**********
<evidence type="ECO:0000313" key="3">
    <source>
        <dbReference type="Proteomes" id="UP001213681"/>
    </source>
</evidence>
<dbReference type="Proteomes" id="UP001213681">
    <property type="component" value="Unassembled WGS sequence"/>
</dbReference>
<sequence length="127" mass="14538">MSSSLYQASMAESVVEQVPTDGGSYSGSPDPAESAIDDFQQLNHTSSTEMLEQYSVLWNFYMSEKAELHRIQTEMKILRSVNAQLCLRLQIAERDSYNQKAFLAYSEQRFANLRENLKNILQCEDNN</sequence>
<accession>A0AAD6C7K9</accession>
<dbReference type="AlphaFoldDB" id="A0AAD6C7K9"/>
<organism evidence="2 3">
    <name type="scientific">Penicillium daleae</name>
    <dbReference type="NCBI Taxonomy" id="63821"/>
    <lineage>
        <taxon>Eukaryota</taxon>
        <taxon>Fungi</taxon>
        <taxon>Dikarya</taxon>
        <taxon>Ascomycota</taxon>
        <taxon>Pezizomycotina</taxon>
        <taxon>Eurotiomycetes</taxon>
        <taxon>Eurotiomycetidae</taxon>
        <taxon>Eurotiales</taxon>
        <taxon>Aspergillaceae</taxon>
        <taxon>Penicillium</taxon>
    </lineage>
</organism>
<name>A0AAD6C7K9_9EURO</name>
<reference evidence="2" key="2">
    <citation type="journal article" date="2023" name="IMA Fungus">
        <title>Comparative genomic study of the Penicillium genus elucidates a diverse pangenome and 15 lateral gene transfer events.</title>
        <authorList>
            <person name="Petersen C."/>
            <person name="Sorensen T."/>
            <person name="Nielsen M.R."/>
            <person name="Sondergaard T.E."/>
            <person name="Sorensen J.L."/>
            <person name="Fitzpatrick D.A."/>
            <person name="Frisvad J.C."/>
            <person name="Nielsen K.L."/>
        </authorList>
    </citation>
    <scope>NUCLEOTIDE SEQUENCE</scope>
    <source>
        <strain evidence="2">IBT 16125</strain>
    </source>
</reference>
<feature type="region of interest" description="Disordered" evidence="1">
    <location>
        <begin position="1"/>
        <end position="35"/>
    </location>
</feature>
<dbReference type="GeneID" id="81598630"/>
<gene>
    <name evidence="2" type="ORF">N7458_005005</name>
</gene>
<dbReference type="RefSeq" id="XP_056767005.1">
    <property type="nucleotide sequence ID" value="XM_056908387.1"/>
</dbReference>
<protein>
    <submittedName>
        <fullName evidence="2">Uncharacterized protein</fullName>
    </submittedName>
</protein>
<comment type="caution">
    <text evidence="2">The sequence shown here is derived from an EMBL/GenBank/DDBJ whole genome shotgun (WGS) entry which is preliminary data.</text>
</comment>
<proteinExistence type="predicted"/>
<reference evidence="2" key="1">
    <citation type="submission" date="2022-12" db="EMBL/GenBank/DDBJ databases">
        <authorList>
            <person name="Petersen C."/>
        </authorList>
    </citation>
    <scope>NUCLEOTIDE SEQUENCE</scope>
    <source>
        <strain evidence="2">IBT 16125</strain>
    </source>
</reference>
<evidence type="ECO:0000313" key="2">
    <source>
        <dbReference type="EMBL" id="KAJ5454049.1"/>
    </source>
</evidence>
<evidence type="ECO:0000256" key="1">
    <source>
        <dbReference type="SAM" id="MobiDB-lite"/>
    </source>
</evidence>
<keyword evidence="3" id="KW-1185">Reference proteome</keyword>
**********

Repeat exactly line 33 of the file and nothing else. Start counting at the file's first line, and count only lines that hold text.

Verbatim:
            <person name="Petersen C."/>